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Here’s a Question for You . . . When is the Best Time to Answer Questions?

Updated: Apr 27


Time to Answer Questions: It’s Not the Last Thing to Do

First of all, you may not have a Question and Answer Session as part of your presentation.  It may not be necessary or appropriate.

Possibly, the answer to any questions the audience might have is to see you after the talk, or email you their questions.  This should come with the disclaimer that you will attempt to answer as many as is reasonably possible.

You may be delivering the type of talk that is continually interactive with the audience.  Often, workshops fall into this type of presentation.

Time management is extremely important in any presentation.   Taking and answering questions takes time management to a higher level.  There is usually a specific amount of material to be covered. Long questions and long answers can throw a wrench into adequately covering the scheduled material.  Questions and answers that go off subject are even worse because they waste time that can’t be recouped.

The key is know exactly what has to be covered and to break it into manageable segments.  Setting timers with bells that go off is not a bad idea.  They can be used to start and mark the end of Q&A Sessions, specific segments of the workshop, break periods, and starting periods.

It’s a way of putting the timing into the hands (clock hands?) of a third party.  It does take good planning and practice to do this correctly.

Everyone has attend workshops where twenty-five percent or more of the material didn’t get covered adequately because of poor time management by the presenter.

One interesting way to handle questions is to have people write them down and hand them to you before going on break.  This gives the presenter the opportunity to pick and choose the ones he wants to answer, and the ones inappropriate or too time consuming to be addressed.  Questions not answered at the presentation can be answered by email or, the question and answer can be posted on your web site.  This last idea is a great way of furthering the value you give.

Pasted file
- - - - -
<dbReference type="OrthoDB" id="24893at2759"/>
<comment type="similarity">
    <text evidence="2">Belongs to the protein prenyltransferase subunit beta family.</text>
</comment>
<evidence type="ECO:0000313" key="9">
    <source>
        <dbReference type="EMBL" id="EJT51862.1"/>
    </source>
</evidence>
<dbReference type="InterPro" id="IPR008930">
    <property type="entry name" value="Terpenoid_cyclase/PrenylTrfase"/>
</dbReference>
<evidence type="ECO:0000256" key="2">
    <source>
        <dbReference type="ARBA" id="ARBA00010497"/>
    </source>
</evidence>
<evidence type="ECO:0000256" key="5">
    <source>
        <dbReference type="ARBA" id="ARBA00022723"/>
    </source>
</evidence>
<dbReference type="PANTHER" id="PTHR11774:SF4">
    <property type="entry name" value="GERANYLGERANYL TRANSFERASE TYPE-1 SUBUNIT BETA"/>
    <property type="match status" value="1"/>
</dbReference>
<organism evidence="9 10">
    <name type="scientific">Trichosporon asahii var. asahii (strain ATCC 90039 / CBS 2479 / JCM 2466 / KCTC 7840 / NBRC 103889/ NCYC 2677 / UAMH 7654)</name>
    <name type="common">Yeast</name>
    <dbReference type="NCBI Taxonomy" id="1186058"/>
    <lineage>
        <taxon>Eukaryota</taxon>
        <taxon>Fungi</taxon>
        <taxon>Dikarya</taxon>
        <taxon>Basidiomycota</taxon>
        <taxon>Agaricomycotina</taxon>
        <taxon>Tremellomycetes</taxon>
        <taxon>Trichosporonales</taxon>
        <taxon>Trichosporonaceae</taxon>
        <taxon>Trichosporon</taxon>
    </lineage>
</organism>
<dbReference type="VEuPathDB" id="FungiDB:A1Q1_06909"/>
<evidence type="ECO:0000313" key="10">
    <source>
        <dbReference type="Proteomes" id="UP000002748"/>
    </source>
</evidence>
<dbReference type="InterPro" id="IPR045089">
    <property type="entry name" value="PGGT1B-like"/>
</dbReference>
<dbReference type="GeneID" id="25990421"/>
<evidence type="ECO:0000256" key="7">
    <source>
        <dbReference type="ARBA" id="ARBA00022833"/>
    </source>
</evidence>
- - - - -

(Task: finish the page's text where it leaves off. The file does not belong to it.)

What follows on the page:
The place in your talk that you don’t want to have a Question and Answer Session is at the end or after the your closing.   That is absolutely the worse time to answer questions. Remember the Law of Primacy and Recency?  If Q&A is the last thing done before the audience leaves, it will be one of the first things they remember.  You don’t have the control over Q&A that you have in the rest of your talk.   Questions that are negative to your presentation, not easy to answer, or literally question something you presented, are not things you want uppermost in people’s minds as they head through the exits.

The place to have questions asked is before the conclusion of your talk.  T he verbiage goes like this: “Before I conclude my talk I’ll take a few questions.”

Additionally, you may let your audience know about this is in the Opening of your talk.  This is where you tell the audience  ‘What you’re going to tell them’.  Before getting into the Body of your speech, you say, “Before concluding my talk, there will be some time for questions. You may find them covered before that time. If not, please hold them until we set aside time to answer them.”

If there are more questions then time, you can use one of the above suggestions and talk to people after the speech or accept emailed questions.

If you ask for questions and don’t immediately get hands raised, you might have to ‘prime the pump’.  A way to get things rolling is to say, “Typically, one of the questions I’m often asked is, _______”

If you don’t know the answer to a question there are several things you can do.

  1. Tell them you’ll get back to them.

  2. Tell them to please see you after the presentation. You can then talk to them privately about the matter.

  3. Be honest. If you don’t know the answer, tell them you don’t. A softer way to answer, from your perspective, is to say, “I’m drawing a blank on that right now. When this brain cramp goes away I’ll get back to you.”

  4. Don’t give an answer that you know is incorrect. Someone in the audience will know it’s wrong and you lose credibility quickly.

Anticipate specific questions.

  1. This is important because you can be ready with answers.

  2. You’ll do a better job of giving the correct answer, and give it more succinctly, if you’ve anticipated the questions you’re likely to be asked and the appropriate answers.

A Q&A Period, and answers to those question can be included in your presentation.  But, like the other parts of a good presentation, they should be prepared and planned for.


Pausing is a key component of presenting.

About the Author Fred E. Miller is a speaker, an international coach, and the author of the books, “NO SWEAT Public Speaking!” and “NO SWEAT Elevator Speech!”

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